Chhatrapati Shivaji Maharaj - Tiger's Claw and the Battle of Pratapgad.
॥ Jay Bhavani, Jay Shivaji ॥ ॥ जय भवानी, जय शिवाजी ॥
॥ Jay Bhavani, Jay Shivaji ॥ ॥ जय भवानी, जय शिवाजी ॥
Shivaji Bhosle (19 February 1630 – 3 April 1680), with the royal title Chhatrapati Shivaji Maharaj was a Maratha king from the Bhosle dynasty who founded the Maratha empire. Shivaji led a resistance to free the Marathas from Sultanate of Bijapur, and establish the rule of the Hindus ("Hindavi Swarajya"). He created an independent Maratha kingdom with Raigad as its capital, and fought against the Mughals to defend his kingdom successfully. He was crowned as Chhatrapati of the Maratha Kingdom in 1674.
He achieved the re-establishment of Maratha rule on their homeland after being ruled and dominated by various Muslim dynasties for few hundred years. He established a competent and progressive civil rule with the help of well regulated and disciplined military and well structured administrative organizations. The prevalent practices of treating women as war booty, destruction of religious monuments, slavery and forceful religious conversions were firmly opposed under his administration. Shivaji was a religious Hindu, and showed respect toward other religions. He also innovated rules of military engagement of that era. He pioneered "Shiva sutra" or Ganimi Kava(guerrilla tactics), which leveraged strategic factors like demographics, speed, surprise and focused attack to defeat his bigger and more powerful enemies.
Shivaji's father Shahaji Bhosale was the chieftain of a hardy band of warrior class mercenaries that served the Deccan Sultanates. His mother was Jijabai, the daughter of Lakhujirao Jadhav of Sindkhed. During the period of Shivaji's birth, the power in Deccan was shared by three Islamic Sultanates - Bijapur, Ahmednagar, and Golconda. Shahaji kept changing his loyalty between the Nizamshahi of Ahmadnagar, Adil Shah of Bijapur and the Mughals, but always kept his jagir (fiefdom) at Pune and his small army with him. Gomaji Naik Pansambal, a trusted master of state-Craft, was deputed by Lakhuji Yadavrao (Jadhav) to look after Jijabai. He remained with Jijabai and Shivaji throughout his life. He also was a master of sword. But most importantly, he advised Shivaji in making certain crucial decisions which had far reaching effects on the character of the Maratha empire.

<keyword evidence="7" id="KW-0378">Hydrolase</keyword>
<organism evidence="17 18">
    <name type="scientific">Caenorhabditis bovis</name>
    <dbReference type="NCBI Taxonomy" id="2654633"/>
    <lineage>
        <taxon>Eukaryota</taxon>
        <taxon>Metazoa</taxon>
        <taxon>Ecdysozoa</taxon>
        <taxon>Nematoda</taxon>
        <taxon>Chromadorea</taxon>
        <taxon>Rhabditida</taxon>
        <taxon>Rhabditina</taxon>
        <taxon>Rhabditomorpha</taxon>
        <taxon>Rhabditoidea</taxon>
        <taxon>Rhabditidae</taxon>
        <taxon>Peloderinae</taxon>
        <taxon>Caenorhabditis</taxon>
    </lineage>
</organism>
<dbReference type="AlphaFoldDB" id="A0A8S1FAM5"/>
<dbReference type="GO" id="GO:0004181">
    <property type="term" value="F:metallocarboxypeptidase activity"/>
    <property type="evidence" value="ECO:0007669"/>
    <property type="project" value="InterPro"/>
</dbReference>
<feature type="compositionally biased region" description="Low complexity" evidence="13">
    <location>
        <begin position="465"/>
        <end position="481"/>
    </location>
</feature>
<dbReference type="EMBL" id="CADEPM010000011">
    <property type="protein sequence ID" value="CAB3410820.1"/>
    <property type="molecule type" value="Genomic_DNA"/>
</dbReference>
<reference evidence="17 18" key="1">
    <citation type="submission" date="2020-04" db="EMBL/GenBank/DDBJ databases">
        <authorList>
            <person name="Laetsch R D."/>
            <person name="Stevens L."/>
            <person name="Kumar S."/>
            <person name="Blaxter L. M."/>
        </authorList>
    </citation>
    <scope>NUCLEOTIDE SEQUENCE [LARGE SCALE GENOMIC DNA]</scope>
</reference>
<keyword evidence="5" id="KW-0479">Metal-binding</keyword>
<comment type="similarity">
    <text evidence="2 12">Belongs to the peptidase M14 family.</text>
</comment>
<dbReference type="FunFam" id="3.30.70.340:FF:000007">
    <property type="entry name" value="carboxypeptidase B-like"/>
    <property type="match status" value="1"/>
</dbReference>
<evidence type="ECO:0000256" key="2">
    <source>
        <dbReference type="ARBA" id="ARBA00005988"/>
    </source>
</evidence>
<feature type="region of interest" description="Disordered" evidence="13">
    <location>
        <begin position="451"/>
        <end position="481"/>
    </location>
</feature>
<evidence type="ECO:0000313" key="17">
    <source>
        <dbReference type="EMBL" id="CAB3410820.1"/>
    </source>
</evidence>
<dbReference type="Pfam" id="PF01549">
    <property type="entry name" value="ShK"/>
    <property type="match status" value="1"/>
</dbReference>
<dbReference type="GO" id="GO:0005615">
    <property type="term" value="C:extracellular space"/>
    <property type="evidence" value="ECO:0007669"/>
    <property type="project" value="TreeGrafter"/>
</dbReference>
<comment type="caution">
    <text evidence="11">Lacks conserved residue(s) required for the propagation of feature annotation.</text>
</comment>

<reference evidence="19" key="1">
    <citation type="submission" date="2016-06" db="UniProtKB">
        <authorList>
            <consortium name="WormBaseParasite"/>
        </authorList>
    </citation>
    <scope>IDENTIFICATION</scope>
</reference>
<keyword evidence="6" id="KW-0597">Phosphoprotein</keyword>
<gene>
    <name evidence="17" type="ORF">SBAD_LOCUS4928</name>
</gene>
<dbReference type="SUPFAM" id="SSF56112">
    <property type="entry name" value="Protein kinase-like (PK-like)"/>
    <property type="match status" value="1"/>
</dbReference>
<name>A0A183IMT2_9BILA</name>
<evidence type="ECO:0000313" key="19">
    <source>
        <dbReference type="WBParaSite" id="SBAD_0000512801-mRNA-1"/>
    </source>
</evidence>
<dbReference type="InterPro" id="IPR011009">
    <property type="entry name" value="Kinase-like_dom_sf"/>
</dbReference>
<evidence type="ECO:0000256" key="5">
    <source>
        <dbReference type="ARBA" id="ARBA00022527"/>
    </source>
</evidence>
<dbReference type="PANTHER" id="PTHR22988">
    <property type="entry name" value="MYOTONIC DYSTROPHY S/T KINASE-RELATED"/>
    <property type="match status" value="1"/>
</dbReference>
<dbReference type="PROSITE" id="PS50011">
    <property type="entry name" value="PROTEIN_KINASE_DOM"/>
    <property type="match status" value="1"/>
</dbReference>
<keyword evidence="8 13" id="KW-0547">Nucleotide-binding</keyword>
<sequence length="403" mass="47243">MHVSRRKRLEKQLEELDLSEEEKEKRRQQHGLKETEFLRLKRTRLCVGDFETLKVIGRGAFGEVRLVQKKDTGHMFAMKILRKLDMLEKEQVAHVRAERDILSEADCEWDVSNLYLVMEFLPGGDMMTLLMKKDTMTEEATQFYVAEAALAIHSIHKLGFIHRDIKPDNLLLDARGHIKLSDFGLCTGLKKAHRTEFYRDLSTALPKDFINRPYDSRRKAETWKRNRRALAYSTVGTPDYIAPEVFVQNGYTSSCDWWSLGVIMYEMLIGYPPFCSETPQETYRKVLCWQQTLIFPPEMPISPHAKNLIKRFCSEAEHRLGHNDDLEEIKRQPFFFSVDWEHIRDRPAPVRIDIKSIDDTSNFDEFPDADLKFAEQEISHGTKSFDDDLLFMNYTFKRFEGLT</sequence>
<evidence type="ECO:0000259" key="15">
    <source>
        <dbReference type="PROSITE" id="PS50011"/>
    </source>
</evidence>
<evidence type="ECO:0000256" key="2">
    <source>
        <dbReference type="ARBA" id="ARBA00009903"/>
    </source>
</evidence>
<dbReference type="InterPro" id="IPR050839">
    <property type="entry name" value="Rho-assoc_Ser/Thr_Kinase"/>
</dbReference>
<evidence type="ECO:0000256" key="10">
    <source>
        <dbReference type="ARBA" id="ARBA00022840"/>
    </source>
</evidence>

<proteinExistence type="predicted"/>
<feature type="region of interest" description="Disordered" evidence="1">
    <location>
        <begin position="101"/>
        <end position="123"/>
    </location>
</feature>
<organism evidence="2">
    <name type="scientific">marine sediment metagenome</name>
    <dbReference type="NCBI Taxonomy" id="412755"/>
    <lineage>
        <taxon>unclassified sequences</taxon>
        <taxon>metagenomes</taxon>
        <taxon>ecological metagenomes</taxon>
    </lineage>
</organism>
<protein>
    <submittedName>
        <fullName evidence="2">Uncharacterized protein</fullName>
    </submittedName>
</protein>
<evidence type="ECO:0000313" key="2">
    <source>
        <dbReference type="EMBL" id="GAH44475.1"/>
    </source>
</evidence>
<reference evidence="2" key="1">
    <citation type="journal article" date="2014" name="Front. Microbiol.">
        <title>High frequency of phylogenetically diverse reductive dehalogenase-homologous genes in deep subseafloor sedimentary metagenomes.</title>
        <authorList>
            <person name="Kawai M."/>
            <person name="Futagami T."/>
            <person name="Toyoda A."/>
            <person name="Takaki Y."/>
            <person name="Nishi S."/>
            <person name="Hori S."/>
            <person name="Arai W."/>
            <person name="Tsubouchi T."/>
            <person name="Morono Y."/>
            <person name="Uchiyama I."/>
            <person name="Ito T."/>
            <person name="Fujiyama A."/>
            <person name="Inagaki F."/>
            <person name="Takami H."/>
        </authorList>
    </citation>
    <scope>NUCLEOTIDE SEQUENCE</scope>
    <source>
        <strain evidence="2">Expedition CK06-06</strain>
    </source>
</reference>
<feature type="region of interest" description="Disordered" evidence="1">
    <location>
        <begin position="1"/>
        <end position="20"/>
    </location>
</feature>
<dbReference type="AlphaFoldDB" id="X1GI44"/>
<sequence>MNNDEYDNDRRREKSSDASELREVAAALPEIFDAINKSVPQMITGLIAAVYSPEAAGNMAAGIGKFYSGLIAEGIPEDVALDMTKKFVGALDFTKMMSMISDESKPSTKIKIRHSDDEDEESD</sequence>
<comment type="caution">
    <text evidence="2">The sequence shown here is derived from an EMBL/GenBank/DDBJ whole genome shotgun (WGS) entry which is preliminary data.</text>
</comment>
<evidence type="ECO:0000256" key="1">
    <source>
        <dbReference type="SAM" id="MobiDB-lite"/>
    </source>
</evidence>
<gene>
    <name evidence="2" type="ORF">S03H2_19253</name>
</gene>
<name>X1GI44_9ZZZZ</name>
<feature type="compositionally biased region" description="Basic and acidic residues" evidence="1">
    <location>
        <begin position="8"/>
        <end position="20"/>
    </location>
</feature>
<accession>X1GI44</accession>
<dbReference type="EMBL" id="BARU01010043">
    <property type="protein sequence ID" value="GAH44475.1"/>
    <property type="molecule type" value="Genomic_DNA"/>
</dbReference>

Shivaji was extremely devoted to his mother Jijabai. Jijabai led a deeply religious, near ascetic life in virtual isolation. This religious environment had a profound influence on Shivaji. He carefully studied the two great Hindu epics, Ramayana and Mahabharata, by listening to recitations and story-tellings. The morality and spiritual messages of the epics made a great impression on him. He was deeply interested in religious teachings, and sought the company of Hindu and Sufi (a Muslim sect) saints throughout his life.
When Shivaji was a novice, a troop of Pathans - Afghan mercenaries - had approached Shivaji requesting enlistment in his service. Shivaji was hesitant, but Gomaji advised him to accept them into the service. This resulted in the secular character of the Maratha armed forces. All the communities enjoyed respect and fair treatment in his kingdom. Gomaji also taught the art of swordsmanship to Shivaji, and especially the effective use of lance, the characteristic Maratha weapon.
Shivaji drew his earliest trusted comrades and a large number of his soldiers from this region, including Yesaji Kank, Baji Pasalkar andTanaji Malusare. In the company of his Maval comrades, a young Shivaji wandered over the hills and forests of the Sahyadri range, hardening himself and acquiring first-hand knowledge of the land. By 1639, he commanded a hardy and loyal band of officers and soldiers.
Shivaji Maharaj was an able administrator who established a government that included modern concepts such as cabinet (Ashtapradhan mandal), foreign affairs (Dabir) and internal intelligence. Shivaji established an effective civil and military administration. He also built a powerful navy and erected new forts like Sindhudurg and strengthened old ones like Vijaydurg on the west coast.The Maratha navy held its own against the British, Portuguese and Dutch.